Both Mr. Neal and Mr. Weber attributed the increased attention to zombie mortgages to the rise in home prices. The median home sale price has hit another record high, increasing 4.4 percent to $394,000 in the last month, according to Redfin, but mortgage rates have declined. Rising property values build equity into a property, enabling a secondary mortgage holder to make money even after the first mortgage holder is paid, Mr. Weber said.

Foreclosure filings have also started to increase as well, Mr. Weber said, which could indicate renewed interest.

“If you’re looking at the number of these foreclosure filings, or at least the attempts to collect on this zombie debt, you’re starting to see the numbers tick up dramatically into the thousands, if not more, in individual jurisdictions,” Mr. Weber said. “That’s a lot of activity.”

Lenders and debt collectors are legally required by the Truth in Lending Act, a federal law, to provide monthly notices to homeowners about how much debt is owed and why, Mr. Weber said. If there’s no communication about the amount of debt owed, then that is illegal.

When a homeowner defaults on a mortgage, a lender can decide if and when to foreclose. “It is not legal to foreclose on a mortgage without following the proper process,” Ms. Boyack said.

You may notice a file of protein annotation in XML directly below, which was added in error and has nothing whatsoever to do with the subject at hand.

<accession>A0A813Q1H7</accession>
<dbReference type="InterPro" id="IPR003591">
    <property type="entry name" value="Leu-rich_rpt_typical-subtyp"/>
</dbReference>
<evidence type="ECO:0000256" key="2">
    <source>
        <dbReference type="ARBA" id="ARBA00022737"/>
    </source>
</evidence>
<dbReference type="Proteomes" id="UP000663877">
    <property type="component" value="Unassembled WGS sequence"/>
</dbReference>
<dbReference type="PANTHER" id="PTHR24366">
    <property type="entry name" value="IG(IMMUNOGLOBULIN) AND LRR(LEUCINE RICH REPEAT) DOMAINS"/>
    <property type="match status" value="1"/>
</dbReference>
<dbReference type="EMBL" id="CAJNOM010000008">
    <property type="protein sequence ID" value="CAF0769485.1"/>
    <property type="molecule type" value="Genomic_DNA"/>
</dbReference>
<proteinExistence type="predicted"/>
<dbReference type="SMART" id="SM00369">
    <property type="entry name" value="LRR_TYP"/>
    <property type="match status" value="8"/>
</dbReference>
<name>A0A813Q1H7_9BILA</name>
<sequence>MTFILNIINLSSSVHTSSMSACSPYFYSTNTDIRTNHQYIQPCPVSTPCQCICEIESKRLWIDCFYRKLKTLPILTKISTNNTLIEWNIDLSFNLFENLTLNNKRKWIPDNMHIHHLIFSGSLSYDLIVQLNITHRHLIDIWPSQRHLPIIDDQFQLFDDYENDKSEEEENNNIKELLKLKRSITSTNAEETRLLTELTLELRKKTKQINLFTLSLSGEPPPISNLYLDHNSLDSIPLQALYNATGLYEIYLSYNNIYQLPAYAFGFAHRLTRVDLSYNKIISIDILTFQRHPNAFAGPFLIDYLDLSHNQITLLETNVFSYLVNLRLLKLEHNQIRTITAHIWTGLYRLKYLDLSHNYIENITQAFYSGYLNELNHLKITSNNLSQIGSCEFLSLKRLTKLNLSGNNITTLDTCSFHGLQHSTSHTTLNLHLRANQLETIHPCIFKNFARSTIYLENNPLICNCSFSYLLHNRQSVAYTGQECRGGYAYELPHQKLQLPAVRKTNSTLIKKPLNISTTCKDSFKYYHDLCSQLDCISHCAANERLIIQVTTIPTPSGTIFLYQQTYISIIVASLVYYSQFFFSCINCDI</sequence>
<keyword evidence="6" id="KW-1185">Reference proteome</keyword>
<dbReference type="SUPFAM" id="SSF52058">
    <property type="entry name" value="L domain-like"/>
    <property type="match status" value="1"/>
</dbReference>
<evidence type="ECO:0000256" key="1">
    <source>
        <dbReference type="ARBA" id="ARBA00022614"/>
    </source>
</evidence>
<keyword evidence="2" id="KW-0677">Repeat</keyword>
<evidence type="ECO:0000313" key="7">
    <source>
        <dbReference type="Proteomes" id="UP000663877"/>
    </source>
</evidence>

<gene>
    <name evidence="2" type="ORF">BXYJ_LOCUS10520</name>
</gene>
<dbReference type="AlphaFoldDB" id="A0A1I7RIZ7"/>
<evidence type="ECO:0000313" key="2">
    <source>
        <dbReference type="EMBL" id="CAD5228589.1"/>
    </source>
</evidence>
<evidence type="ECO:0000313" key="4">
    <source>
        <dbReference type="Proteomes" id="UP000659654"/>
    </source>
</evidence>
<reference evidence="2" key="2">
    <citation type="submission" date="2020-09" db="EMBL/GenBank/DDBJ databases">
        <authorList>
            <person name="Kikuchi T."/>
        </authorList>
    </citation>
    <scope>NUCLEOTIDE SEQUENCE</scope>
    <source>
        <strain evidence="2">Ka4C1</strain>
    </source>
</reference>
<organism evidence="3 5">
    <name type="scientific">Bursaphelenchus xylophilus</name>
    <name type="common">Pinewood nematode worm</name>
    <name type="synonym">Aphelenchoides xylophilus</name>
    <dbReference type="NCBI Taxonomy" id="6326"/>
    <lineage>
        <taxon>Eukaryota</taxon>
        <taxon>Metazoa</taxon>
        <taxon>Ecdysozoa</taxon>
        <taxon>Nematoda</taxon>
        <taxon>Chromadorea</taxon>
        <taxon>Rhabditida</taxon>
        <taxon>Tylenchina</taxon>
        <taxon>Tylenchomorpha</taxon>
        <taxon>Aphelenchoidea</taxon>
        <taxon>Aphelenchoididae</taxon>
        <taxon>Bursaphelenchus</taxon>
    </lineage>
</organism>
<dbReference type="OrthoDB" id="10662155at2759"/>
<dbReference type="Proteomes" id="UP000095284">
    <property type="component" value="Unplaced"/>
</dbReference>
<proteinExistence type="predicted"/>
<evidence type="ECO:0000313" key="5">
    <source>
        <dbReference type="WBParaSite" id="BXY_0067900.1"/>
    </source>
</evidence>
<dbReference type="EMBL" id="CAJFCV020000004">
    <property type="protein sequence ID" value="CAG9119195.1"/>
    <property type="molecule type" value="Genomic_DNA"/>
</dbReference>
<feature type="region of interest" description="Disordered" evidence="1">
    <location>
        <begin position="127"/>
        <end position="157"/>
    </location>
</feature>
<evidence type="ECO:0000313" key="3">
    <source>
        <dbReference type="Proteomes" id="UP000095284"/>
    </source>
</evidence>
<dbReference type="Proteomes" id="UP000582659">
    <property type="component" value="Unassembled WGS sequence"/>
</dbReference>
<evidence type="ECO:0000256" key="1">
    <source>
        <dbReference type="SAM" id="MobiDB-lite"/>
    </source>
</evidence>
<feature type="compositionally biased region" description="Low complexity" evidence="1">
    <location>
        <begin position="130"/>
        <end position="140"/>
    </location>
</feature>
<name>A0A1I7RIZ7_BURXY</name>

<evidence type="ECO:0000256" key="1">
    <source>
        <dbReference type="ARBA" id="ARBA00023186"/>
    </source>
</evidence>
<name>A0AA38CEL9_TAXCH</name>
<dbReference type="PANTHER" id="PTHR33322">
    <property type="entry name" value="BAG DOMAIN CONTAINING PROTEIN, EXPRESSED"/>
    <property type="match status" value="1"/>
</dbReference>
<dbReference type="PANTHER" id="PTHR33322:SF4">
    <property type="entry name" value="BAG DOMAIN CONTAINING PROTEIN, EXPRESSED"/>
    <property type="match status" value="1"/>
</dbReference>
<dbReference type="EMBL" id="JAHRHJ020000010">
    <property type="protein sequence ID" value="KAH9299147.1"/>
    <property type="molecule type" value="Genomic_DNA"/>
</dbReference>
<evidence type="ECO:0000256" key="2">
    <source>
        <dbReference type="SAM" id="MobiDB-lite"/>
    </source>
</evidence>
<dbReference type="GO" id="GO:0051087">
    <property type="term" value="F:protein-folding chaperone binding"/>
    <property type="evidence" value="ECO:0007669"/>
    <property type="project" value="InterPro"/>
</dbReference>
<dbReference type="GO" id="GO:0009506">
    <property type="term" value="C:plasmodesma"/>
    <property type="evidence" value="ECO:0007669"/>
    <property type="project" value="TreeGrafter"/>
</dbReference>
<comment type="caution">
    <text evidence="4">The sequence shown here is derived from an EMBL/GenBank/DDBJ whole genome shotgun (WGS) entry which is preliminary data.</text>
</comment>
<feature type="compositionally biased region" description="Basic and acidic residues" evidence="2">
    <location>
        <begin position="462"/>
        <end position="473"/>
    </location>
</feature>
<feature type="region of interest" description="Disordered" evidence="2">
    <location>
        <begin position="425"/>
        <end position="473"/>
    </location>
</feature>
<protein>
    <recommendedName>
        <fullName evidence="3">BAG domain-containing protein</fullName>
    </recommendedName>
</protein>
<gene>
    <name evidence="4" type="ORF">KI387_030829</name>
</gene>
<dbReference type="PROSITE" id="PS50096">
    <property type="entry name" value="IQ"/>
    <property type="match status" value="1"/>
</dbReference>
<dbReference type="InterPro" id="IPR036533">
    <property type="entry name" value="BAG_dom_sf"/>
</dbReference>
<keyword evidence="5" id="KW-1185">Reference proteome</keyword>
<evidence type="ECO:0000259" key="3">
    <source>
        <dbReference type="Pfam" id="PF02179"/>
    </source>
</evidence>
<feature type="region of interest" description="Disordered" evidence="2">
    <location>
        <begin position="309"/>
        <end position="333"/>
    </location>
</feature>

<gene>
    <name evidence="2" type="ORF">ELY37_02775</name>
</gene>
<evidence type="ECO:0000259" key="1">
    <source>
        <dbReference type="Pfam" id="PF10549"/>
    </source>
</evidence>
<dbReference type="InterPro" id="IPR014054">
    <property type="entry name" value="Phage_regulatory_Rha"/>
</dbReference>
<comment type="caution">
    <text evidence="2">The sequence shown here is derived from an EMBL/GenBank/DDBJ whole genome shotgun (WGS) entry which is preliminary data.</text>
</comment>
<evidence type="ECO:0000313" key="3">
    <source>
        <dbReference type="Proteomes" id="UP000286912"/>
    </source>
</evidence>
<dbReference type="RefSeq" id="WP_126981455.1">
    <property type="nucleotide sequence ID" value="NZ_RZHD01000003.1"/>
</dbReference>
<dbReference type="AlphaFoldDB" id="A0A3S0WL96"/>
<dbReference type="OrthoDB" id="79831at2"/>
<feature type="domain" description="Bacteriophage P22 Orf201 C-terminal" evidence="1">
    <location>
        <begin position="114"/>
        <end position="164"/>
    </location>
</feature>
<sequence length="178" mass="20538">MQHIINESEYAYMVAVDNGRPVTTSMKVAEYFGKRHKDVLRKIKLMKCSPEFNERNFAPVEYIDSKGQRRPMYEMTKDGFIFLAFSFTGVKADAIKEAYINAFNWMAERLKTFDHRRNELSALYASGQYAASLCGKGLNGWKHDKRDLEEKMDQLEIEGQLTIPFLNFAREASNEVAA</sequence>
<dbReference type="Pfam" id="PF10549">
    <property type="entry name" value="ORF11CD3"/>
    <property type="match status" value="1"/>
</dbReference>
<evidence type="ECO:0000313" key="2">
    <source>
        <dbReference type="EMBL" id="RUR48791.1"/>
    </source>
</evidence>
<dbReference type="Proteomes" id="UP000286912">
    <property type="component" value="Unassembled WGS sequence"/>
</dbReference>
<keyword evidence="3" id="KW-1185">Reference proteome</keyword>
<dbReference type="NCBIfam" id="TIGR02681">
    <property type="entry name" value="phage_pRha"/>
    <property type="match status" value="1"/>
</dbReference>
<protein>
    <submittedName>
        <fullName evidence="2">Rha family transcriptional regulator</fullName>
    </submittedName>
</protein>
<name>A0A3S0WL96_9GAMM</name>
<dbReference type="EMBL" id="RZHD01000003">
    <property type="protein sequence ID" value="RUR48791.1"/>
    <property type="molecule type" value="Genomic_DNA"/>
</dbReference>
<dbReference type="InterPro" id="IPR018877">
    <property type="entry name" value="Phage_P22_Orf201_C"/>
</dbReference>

A zombie mortgage could also become a consumer protection issue, if it could be shown that the consumers had been misled. For example, Ms. Boyack said, consumers could have been misled into trading “short-term peace of mind for long-term security in the home.”

Lenders have the right to seek repayment on a debt or foreclose because they’re owed that money, Mr. Weber said.

For someone to lose their home, the case would have to go through a heavily regulated foreclosure process, Mr. Weber said, requiring several notices and sometimes a property auction.

If the investor who holds the mortgage forecloses on the property and receives the proper “redemption rights,” then they can evict the homeowner, pay off the first mortgage holder and own the property outright, Mr. Weber said.

It’s unlikely that someone would unknowingly sign onto a zombie second mortgage, Mr. Weber said.

However, if homeowners caught in a zombie mortgage get a phone call from an unfamiliar lending company, not their original one, they might ignore the notice if think they’re getting a “scam attempt,” he said.

A good first step, Mr. Weber said, is to check the property title for what encumbrances or liens are listed on the document, which can be checked by you, a lawyer or a title company. Doing so will let you know if there is still a second mortgage on the title.

If you’re caught in a zombie mortgage, a lawyer could help you challenge it in court. In almost every case, Mr. Weber said, a homeowner can get the fees and interest waived. “But, oftentimes they’re able to get the entire second mortgage just removed from the title,” he said.